NAE Regional Meeting
April 5, 2017
Computer History Museum
Mountain View, CA
Thank you to all the attendees at the symposium. The slides used in select presentations are linked below.
With the ending of Moore's Law, many computer architects believe that major improvements in cost-energy-performance must now come from domain-specific hardware. The Tensor Processing Unit (TPU), deployed in Google datacenters since 2015, is a custom chip that accelerates deep neural networks (DNNs). We compare the TPU to contemporary server-class CPUs and GPUs deployed in the same datacenters. Our benchmark workload, written using the high-level TensorFlow framework, uses production DNN applications that represent 95% of our datacenters’ DNN demand. The TPU is an order of magnitude faster than contemporary CPUs and GPUs and its relative performance per Watt is even larger. The TPU’s deterministic execution model turns out to be a better match to the response-time requirement of our DNN applications than are the time-varying optimizations of CPUs and GPUs (caches, out-of-order execution, multithreading, multiprocessing, prefetching, …) that help average throughput more than guaranteed latency. The lack of such features also helps explain why despite having myriad arithmetic units and a big memory, the TPU is relatively small and low power.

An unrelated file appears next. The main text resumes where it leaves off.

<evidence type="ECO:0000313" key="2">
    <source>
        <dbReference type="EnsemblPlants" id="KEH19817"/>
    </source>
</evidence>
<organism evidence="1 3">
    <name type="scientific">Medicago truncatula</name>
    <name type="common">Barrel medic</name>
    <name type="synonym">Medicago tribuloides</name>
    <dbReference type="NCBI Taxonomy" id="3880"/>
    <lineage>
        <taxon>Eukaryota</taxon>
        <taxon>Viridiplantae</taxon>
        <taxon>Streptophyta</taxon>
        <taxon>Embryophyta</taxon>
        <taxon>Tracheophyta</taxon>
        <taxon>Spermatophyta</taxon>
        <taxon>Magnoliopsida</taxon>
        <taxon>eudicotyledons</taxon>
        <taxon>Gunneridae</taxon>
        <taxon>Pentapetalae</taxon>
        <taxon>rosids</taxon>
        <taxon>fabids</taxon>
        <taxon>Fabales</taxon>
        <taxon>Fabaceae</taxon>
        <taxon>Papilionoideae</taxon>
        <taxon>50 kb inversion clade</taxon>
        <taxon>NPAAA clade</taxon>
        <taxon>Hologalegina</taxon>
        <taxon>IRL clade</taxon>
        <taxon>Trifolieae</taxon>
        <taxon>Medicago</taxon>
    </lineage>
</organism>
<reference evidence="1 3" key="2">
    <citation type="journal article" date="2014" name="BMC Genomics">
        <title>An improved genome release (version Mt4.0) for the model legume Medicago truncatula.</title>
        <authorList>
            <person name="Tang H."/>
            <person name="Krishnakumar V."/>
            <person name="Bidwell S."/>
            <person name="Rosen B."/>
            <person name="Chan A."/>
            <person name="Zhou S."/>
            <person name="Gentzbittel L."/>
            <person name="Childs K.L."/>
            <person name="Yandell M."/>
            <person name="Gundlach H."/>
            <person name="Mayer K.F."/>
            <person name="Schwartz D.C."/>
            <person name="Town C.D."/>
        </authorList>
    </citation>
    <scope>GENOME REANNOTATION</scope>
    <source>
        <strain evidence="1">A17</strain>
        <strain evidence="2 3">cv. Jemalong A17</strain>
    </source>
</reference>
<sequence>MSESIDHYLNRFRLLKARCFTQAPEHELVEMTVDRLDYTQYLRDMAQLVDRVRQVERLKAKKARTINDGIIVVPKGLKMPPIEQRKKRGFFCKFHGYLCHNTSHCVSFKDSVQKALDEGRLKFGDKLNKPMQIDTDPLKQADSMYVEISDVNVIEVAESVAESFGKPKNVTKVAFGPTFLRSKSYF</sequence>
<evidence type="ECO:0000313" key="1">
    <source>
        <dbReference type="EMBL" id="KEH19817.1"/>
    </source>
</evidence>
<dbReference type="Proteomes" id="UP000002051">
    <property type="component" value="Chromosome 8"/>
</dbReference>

Networking ties together storage, distributed computing and security in our global infrastructure. However, recent qualitative shifts in Moore's Law and breakthroughs in storage technology create significant new demands for networking technology. In this talk, we explore what next-generation large-scale computation infrastructure is likely to look like and the central role that networking must play to realize the next wave of computational scale and efficiency.